Filed under: Music | Tags: Grace Holden, History, jazz, Langston Hughes Performing Arts Institute, LHPAI, Meet Me At the Savoy
The Langston Hughes Performing Arts Institute (LHPAI) has announced the first Seattle’s Harlem Renaissance Award winner, Oscale Grace Holden (b. 1930), an international pianist and voice of jazz and African American music who was born and raised in central Seattle. The award will be presented at the LHPAI Gala Meet Me at the Savoy on Saturday, June 29 by Jacqueline D. Moscou, artistic director, LHPAI. Proceeds from the Gala will support the LHPAI Youth Performing Arts Academy and Summer Musical; tickets are available now at brownpapertickets.
“Ms Holden is a legend. She exemplifies the deep community and artistic roots that are at the heart of what we do,” said LHPAI executive director Royal Alley-Barnes. “We are so proud to count her in our community and pleased to be able to offer this recognition of her long contributions to the Seattle Diaspora community.”
Holden was born to Leala and Oscar Holden in 1930. Oscar Holden (1886-1969) was known as the patriarch of Seattle jazz, and the Holden children, Grace, and her brothers Oscar Jr., Dave, Ron, and Jimmy were all musicians who played in Seattle in the late 1940s and beyond. By 1930, when Grace was born, Oscar Holden was a seasoned, highly successful musician. Born in Nashville, Tennessee in 1886, Holden moved as far away from the South as possible, distancing himself from his past, and the prejudices he felt growing up there.
Grace was influenced by the music of Ella Fitzgerald, Billie Holliday, Lena Horne and Dinah Washington. She played jazz with young Quincy Jones in Charlie Taylor’s pioneering swing band in the 1940s with her brother Oscar Jr. Performances at Jazz Alley, Club New Orleans, Root’s Picnic, Festival Sundiata, Experience Music Project and Admiral Congregational United Church of Christ have put Grace on the national and international Jazz map. Grace Holden still sings in her church’s gospel choir.
Grace Holden’s family maxim to “never stop learning and never stop trying to learn,” fits particularly well with the mission of LHPAI and LHPAI’s youth and young adult performing artist programs.
The above account of Holden’s life is excerpted from HistoryLink.org; more on Grace Holden here.
Filed under: Film | Tags: Film, film competition, filmmakers, History, MOHAI, museum
The Museum of History and Industry (MOHAI) is currently accepting submissions for their Third Annual History is____ short film competition! The theme of the film is up to you: the filmmaker. Submissions from 2012 included themes like “History is Basketball” and “History is Mystery.” The competition is all about creativity and sharing your view of what history is. Here is MOHAI’s playlist of the 2012 short films for those who are curious.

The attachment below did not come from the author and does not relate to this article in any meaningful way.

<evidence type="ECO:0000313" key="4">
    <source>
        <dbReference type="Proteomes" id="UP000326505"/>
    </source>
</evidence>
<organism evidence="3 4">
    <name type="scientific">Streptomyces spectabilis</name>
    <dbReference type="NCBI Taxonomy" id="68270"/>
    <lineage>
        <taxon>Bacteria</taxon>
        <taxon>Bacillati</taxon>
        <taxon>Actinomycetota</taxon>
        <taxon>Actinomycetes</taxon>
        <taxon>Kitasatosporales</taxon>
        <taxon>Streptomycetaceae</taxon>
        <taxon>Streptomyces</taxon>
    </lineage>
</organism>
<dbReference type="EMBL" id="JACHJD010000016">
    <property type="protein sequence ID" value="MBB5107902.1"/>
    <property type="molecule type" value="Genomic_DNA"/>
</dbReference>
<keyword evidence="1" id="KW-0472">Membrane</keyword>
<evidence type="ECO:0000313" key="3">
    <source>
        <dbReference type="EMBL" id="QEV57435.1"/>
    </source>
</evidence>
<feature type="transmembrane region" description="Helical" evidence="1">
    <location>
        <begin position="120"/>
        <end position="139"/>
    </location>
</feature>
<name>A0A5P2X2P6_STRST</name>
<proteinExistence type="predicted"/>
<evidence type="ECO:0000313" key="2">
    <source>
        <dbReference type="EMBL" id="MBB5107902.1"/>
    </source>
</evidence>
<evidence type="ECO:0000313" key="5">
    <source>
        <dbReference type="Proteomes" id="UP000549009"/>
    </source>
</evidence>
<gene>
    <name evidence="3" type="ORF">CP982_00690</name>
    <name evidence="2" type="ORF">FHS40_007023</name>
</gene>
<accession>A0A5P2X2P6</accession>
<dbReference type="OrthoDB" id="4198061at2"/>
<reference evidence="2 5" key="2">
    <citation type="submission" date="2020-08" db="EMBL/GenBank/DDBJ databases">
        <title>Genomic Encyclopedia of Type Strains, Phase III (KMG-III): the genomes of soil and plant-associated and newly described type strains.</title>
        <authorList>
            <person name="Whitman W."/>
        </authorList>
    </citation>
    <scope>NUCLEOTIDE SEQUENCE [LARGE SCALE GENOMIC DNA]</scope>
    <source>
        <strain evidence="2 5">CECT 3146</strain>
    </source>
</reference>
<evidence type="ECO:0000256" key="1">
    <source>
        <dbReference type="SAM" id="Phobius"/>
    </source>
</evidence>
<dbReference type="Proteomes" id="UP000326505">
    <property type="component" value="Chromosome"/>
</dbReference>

The Rules and FAQ page has the rules that you need to know in order to craft your film. Submissions are being accepted through March 31!
Filed under: Uncategorized | Tags: elton john, Elvis Presley, Film, History, led zeppelin, Music, Nightmare on elm street, The Sex Pistols, this week in history, Walt Disney
This week in history for 11/7 – 11/13 in the Film+Music scene…
11/7/1975: Elton John’s Rock of the Westies started a three week run at No. 1 on the US album chart. John released Seven consecutive No. 1 US albums during his career.
11/8/1971: Led Zeppelin released their critically-acclaimed fourth album. No title was printed on the album, so it was generally referred to as Led Zeppelin IV. This album went on to become the third best-selling US album of all time.
11/9/1984: A Nightmare On Elm Street directed by Wes Craven premiered. The film’s budget was only $1.8 million, a sum it pulled in during its first week in theaters.
11/11/1955: Elvis Presley was voted by Billboard Magazine to be the ‘most promising new country & western artist’. The next year, Presley released Heartbreak Hotel, which became an instant No. 1 hit.
11/12/1977: The Sex Pistols went to No.1 on the UK album chart with their debut LP Never Mind the Bollocks, Here’s The Sex Pistols. It was their only album to top the charts. Rolling stone rated it #43 on their list of the 500 Greatest Albums of All Time.
11/13/1991: Walt Disney Pictures released Beauty and the Beast. The film was a smashing success, earning over $400 million in box office earnings throughout the world. It was the first animated feature to be nominated for the Academy Award for Best Picture.